MUSICOL 407 - Special Course
Section: 002 Operas of Mozart
Term: WN 2019
Subject: Music History and Musicology (MUSICOL)
Department: Music School
Credits:
3
Advisory Prerequisites:
UG ONLY.
Other Course Info:
Graduate students elect MUSICOL 507.
Repeatability:
May be repeated for credit.
Undergrad and Grad
Meet Together Classes:
Primary Instructor:

The course will provide an introduction to Mozart's major operas—from Idomeneo through La clemenza di Tito. After preliminary examination of the landscape of genre and Mozart's own earlier operas, we will focus (for each opera) on the libretto as literature, structure and expression in musical setting, political ramifications, performance conventions, and biographical contexts. Once we have looked at clues and cues for staging within the music, selective consideration will be given to the transition from page to stage in recent productions. Students are expected to bring scores of each opera to class (the Neue-Mozart-Ausgabe is available online, and Dover reprints are affordable and widely available).

Course Requirements:

Student performance will be evaluated on the basis of participation, three short writing assignments (two for undergraduates), and a research paper.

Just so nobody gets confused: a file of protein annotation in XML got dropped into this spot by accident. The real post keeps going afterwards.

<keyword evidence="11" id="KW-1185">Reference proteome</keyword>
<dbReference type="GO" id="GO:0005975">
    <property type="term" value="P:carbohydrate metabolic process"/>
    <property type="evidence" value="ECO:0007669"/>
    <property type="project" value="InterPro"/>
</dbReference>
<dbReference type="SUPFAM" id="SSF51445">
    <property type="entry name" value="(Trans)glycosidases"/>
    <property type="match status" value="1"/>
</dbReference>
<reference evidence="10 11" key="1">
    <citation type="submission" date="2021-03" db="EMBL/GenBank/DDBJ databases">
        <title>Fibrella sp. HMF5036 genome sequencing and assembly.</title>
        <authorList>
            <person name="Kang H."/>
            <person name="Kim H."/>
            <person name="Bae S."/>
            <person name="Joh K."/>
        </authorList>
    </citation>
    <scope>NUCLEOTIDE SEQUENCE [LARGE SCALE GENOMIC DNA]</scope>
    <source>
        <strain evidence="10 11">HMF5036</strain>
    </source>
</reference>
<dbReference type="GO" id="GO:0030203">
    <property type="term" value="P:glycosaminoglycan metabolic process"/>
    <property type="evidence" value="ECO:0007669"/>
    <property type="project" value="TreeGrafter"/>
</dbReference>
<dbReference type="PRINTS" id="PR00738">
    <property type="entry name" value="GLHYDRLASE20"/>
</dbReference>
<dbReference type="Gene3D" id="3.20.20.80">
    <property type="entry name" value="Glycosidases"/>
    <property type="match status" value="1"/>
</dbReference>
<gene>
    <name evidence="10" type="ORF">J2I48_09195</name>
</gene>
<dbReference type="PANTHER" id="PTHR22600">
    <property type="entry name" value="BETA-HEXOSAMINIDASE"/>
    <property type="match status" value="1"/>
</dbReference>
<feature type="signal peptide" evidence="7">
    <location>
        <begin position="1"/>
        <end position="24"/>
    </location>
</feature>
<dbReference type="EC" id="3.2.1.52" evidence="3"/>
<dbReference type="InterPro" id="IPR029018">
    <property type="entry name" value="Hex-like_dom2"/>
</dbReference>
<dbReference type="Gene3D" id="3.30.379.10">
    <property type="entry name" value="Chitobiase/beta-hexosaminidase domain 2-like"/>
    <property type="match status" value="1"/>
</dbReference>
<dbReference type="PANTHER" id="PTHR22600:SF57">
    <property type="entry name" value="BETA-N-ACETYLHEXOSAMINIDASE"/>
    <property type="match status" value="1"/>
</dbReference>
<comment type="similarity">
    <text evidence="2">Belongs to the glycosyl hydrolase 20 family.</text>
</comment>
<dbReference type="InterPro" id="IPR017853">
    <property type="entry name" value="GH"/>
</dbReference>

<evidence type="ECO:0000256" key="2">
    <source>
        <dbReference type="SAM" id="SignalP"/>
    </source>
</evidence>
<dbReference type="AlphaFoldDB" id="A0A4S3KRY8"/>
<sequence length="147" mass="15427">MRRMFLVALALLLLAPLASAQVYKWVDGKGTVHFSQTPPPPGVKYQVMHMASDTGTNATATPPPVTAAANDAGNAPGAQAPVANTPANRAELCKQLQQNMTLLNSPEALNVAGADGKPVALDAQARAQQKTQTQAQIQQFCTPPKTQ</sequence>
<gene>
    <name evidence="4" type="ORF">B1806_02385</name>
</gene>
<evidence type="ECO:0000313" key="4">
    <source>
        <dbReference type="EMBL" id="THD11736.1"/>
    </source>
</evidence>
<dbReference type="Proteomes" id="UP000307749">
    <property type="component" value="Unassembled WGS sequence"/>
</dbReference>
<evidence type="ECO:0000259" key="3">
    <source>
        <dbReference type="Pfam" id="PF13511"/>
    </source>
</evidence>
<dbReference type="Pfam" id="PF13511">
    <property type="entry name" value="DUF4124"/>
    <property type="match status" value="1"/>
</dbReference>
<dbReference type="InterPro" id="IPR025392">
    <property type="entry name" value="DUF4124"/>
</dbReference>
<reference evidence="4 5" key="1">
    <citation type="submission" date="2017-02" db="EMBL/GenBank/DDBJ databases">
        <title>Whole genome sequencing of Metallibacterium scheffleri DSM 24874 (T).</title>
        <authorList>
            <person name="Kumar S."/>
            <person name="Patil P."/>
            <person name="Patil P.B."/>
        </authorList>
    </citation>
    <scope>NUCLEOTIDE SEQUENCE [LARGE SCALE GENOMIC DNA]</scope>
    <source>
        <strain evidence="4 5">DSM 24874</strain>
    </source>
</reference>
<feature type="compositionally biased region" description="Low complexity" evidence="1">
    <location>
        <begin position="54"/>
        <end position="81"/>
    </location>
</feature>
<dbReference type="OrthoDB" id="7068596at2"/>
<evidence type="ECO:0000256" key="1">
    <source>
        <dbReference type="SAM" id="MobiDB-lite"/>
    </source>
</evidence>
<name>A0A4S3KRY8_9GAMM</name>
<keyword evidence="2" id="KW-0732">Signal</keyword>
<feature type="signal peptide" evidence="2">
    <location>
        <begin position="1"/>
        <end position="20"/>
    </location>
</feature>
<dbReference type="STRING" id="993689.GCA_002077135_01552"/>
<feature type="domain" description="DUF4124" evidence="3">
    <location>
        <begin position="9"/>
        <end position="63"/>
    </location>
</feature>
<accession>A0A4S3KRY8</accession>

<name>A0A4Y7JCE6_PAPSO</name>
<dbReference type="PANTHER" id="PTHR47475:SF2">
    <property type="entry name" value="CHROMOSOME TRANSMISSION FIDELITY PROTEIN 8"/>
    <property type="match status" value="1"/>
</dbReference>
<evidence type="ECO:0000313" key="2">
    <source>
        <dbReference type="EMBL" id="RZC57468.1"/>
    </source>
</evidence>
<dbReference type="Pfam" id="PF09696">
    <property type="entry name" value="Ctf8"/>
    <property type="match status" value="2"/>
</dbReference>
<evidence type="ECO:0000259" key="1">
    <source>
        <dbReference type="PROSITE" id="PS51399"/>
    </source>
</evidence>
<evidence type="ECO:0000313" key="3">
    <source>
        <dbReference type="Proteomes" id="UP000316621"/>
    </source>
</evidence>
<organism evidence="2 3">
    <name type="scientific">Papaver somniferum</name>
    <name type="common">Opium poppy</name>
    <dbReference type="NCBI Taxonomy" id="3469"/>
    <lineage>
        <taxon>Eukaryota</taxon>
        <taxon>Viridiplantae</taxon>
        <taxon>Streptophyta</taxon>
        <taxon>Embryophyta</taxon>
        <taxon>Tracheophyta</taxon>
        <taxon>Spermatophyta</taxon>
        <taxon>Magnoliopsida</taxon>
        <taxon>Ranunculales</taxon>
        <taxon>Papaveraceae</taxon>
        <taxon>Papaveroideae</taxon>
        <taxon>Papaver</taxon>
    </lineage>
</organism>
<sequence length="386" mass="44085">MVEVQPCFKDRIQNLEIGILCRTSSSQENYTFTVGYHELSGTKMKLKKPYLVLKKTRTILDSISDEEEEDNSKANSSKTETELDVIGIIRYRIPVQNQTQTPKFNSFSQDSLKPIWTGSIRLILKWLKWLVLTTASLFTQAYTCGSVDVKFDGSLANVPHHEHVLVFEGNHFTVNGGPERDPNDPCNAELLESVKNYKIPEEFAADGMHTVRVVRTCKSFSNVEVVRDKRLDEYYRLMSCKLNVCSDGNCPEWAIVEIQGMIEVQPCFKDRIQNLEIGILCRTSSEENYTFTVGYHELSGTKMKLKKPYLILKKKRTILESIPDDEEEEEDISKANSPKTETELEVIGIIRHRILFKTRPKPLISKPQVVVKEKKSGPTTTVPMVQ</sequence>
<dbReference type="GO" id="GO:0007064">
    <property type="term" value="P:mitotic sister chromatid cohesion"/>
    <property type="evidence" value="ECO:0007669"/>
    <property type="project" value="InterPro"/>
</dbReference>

MUSICOL 407 - Special Course
Schedule Listing
001 (LEC)
P
30172
Open
5
 
-
TuTh 10:00AM - 11:30AM
Note: Music and Mobility: Global Diasporas Making Sense and Sound seeks to challenge the boundaries of the modern nation-state to chart a musical map of the world that reflects the movements of human beings across the globe. Much of the contemporary world is constituted of diasporic societies. Global trade, slavery, imperialism, colonialism, wars, and the search for better lives have forcibly moved people as well as driven others to move voluntarily. We wish to understand how migrants, both old and recent diasporic peoples, have engaged creatively, through music, with their surroundings to make new selves and new lives; wherever they have found themselves. Outstanding examples will be chosen from the African, Arab, Asian, Jewish, and European, diasporas worldwide. This course aims to further our understanding of the ways in which human beings survive and evolve by creating and consuming new musical and aesthetic worlds for themselves ? how they make sense and create place through sound. Course assignments will be: three discussion and response papers based on the readings, and a final exploration, paper, or performance. This final project may consider a people and a music that personally relevant for you, or examine another diasporic society and its music that you find particularly engaging.
002 (LEC)
P
26070
Open
0
 
-
MW 1:00PM - 2:30PM
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